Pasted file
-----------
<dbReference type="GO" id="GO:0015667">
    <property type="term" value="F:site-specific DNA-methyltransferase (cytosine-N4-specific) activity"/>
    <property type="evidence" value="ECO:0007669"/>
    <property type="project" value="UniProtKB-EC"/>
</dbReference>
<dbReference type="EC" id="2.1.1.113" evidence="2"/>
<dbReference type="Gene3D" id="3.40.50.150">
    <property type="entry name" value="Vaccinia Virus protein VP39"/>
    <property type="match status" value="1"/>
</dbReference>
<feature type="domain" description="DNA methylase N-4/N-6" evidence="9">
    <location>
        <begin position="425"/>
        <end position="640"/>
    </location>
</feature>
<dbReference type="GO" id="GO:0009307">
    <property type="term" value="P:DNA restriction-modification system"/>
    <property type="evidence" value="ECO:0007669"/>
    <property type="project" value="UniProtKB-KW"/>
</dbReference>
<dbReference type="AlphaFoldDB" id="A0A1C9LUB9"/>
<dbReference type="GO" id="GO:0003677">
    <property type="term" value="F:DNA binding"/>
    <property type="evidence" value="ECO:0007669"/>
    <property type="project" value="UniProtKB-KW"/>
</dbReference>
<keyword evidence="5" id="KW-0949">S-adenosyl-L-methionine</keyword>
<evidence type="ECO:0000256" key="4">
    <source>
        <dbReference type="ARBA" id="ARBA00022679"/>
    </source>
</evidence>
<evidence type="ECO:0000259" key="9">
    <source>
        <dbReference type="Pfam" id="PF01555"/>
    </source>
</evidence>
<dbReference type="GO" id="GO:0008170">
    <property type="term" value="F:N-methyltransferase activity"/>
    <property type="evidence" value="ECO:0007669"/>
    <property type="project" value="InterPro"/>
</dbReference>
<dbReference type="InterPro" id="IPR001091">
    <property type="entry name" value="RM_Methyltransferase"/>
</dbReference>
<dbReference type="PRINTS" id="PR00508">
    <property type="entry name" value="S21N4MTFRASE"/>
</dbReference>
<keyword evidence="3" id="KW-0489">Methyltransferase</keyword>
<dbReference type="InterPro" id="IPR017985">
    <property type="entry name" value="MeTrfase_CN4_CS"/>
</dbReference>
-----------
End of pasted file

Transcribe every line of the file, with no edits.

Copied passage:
<dbReference type="GO" id="GO:0015667">
    <property type="term" value="F:site-specific DNA-methyltransferase (cytosine-N4-specific) activity"/>
    <property type="evidence" value="ECO:0007669"/>
    <property type="project" value="UniProtKB-EC"/>
</dbReference>
<dbReference type="EC" id="2.1.1.113" evidence="2"/>
<dbReference type="Gene3D" id="3.40.50.150">
    <property type="entry name" value="Vaccinia Virus protein VP39"/>
    <property type="match status" value="1"/>
</dbReference>
<feature type="domain" description="DNA methylase N-4/N-6" evidence="9">
    <location>
        <begin position="425"/>
        <end position="640"/>
    </location>
</feature>
<dbReference type="GO" id="GO:0009307">
    <property type="term" value="P:DNA restriction-modification system"/>
    <property type="evidence" value="ECO:0007669"/>
    <property type="project" value="UniProtKB-KW"/>
</dbReference>
<dbReference type="AlphaFoldDB" id="A0A1C9LUB9"/>
<dbReference type="GO" id="GO:0003677">
    <property type="term" value="F:DNA binding"/>
    <property type="evidence" value="ECO:0007669"/>
    <property type="project" value="UniProtKB-KW"/>
</dbReference>
<keyword evidence="5" id="KW-0949">S-adenosyl-L-methionine</keyword>
<evidence type="ECO:0000256" key="4">
    <source>
        <dbReference type="ARBA" id="ARBA00022679"/>
    </source>
</evidence>
<evidence type="ECO:0000259" key="9">
    <source>
        <dbReference type="Pfam" id="PF01555"/>
    </source>
</evidence>
<dbReference type="GO" id="GO:0008170">
    <property type="term" value="F:N-methyltransferase activity"/>
    <property type="evidence" value="ECO:0007669"/>
    <property type="project" value="InterPro"/>
</dbReference>
<dbReference type="InterPro" id="IPR001091">
    <property type="entry name" value="RM_Methyltransferase"/>
</dbReference>
<dbReference type="PRINTS" id="PR00508">
    <property type="entry name" value="S21N4MTFRASE"/>
</dbReference>
<keyword evidence="3" id="KW-0489">Methyltransferase</keyword>
<dbReference type="InterPro" id="IPR017985">
    <property type="entry name" value="MeTrfase_CN4_CS"/>
</dbReference>